Like the titular monster itself, THE BLOB is full of surprises. You don’t expect much from the cinematic equivalent of getting slimed at the Kid’s Choice Awards, and neither do the inhabitants of the sleepy ski resort town where the Blob makes landfall. The citizens are instantly endearing, so it’s shocking how quickly they begin to get, uh, blobbed, not to mention who gets removed. There’s also the nature of how the Blob kills, which come in some wildly inventive and horrific methods for what is essentially an inert puddle of goop. The unpredictability of the plot and the creature catalyzing it constantly keep the viewer on their toes. It’s hard not to mention THE THING in comparison, but where John Carpenter’s monster cannot be surpassed in creative morbidity, THE BLOB is unimpeachable in its on-screen realization. The Blob is rendered in stop motion, but the genius decision to place a pulsating strobe light within its mass causes its movements to actually look fluid. The end result is a technical marvel, proving that even the most superficially lazy designs can be brilliant when executed properly. THE BLOB is wickedly funny, sadistically violent, and surprisingly smart. If you’re looking for an endlessly entertaining headline for your next B-movie night, THE BLOB cannot be beat. [Ed Dutcher]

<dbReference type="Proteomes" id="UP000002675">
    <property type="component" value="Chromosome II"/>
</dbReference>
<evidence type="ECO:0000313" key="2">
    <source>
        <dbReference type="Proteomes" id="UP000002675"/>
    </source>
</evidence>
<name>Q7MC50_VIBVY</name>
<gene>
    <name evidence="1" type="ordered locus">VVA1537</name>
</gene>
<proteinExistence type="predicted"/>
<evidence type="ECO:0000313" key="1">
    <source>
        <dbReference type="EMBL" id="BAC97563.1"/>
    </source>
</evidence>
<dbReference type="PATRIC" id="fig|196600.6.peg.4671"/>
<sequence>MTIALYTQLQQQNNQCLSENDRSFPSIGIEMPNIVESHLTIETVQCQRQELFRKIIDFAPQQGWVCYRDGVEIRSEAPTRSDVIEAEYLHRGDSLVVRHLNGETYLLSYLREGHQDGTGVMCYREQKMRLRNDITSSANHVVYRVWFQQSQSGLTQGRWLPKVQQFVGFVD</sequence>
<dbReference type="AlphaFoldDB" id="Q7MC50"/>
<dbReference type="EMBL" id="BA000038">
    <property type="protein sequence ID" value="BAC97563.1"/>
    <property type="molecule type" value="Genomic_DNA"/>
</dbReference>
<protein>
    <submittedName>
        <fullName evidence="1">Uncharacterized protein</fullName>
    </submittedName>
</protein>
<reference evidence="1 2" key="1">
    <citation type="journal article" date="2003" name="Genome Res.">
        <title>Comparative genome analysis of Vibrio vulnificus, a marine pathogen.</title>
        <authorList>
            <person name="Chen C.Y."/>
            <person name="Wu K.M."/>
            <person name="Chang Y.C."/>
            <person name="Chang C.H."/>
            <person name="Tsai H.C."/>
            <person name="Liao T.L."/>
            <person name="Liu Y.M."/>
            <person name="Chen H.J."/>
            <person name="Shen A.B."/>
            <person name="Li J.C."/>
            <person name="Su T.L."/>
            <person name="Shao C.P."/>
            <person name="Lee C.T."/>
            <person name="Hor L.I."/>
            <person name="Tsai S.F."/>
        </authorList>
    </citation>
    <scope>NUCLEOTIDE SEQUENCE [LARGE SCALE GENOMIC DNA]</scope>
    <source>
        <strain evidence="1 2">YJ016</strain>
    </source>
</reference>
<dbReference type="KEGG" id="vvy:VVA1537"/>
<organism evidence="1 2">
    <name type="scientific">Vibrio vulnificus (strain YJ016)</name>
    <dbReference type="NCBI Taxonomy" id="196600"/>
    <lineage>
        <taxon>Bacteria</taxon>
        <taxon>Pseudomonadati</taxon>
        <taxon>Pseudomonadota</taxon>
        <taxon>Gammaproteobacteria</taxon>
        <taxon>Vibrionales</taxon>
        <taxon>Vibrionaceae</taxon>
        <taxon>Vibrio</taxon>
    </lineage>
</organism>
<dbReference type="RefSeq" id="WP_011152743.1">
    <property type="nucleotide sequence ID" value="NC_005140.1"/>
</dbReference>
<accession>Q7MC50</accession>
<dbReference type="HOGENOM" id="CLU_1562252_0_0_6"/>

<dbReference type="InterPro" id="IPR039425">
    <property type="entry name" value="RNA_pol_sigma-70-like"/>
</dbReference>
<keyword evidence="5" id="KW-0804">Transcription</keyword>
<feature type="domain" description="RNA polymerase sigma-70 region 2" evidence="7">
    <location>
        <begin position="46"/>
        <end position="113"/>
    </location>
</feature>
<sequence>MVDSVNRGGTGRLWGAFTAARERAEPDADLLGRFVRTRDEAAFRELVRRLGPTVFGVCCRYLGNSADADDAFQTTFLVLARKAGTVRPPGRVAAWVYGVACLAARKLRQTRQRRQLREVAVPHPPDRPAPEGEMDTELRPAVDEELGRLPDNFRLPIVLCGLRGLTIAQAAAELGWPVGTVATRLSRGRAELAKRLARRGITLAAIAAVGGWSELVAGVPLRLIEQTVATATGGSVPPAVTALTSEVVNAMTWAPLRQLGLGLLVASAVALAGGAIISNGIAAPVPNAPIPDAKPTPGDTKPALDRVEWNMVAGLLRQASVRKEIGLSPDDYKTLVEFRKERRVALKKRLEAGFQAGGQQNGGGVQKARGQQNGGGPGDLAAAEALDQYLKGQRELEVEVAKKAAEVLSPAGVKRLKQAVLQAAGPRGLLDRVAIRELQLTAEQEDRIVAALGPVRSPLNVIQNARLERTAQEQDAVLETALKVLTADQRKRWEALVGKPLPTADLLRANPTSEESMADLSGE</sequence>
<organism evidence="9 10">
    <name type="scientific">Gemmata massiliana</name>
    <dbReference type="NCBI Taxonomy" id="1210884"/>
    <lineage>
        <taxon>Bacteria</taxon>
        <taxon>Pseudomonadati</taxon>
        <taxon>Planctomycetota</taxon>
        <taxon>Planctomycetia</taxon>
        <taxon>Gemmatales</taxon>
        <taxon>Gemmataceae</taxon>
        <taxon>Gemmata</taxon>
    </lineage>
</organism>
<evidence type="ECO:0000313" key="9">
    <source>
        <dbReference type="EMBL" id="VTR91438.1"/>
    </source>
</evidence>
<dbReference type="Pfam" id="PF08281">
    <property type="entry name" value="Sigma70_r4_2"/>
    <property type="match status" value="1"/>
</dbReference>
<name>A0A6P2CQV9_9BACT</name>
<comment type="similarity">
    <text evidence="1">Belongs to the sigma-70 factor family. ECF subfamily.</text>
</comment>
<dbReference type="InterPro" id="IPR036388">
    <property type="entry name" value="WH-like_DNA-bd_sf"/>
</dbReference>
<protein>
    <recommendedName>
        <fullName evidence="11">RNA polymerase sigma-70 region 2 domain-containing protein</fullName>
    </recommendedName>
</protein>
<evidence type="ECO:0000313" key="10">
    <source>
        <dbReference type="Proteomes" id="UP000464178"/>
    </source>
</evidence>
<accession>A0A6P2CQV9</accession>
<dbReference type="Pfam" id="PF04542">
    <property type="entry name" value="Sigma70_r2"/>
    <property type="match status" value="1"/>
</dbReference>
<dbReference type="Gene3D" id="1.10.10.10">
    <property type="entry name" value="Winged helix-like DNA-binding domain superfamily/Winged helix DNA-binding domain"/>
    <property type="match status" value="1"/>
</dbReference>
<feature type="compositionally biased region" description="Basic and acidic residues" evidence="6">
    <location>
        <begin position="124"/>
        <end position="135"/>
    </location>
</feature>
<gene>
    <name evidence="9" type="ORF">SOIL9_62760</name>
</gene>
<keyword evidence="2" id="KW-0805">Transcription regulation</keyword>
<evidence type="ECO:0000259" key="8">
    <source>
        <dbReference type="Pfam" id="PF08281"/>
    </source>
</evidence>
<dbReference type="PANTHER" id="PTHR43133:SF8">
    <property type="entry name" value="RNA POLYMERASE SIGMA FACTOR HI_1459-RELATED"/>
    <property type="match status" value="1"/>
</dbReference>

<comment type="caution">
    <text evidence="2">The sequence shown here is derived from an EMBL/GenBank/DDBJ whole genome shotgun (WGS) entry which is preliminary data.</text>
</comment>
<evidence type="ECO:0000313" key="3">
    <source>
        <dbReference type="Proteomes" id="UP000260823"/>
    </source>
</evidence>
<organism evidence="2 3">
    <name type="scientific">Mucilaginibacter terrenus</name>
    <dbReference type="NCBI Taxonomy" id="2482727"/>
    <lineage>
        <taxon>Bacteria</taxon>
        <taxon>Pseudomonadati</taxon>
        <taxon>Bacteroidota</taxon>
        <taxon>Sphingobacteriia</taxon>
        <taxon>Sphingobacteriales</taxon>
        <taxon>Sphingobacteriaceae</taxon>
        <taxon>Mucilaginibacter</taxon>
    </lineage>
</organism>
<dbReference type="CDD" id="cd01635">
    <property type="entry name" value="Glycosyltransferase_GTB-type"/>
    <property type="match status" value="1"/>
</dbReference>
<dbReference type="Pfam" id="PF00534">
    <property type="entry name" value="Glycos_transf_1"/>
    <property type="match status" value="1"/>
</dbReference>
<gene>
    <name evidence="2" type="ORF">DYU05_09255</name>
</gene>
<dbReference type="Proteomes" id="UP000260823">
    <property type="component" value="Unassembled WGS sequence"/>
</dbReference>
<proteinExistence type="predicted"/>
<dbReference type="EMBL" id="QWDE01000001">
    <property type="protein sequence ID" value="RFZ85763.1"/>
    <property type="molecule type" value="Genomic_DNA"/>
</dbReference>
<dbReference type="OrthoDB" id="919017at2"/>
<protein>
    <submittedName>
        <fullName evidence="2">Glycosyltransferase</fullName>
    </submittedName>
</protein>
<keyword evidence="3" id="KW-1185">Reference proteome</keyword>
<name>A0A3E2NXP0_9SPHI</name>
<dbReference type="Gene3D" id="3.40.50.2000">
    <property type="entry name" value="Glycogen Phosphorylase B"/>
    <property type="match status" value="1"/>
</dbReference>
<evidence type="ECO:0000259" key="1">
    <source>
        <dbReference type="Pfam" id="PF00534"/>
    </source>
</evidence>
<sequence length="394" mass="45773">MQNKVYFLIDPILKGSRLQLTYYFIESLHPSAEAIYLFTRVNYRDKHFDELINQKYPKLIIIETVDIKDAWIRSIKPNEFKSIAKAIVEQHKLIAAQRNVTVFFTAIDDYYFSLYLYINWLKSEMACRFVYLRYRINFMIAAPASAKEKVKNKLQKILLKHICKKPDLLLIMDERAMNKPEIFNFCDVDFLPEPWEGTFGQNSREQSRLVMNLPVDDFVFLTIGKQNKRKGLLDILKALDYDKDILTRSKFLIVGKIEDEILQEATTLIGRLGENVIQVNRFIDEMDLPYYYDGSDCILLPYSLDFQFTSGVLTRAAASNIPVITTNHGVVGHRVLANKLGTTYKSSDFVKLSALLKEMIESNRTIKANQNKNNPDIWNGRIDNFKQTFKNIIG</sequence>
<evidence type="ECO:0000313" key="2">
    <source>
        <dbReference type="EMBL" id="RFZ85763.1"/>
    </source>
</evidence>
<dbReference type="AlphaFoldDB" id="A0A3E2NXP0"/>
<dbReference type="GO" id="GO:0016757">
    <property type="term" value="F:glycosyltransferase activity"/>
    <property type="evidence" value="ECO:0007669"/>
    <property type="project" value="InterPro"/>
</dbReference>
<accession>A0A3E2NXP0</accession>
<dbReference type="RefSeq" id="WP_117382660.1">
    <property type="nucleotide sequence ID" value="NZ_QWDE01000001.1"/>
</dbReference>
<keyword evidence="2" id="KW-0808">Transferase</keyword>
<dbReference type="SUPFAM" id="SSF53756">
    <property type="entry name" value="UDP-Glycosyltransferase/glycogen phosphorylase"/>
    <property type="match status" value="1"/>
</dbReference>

Hoop-Tober Ghostwatch

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Director: Lesley Manning

Year: 1992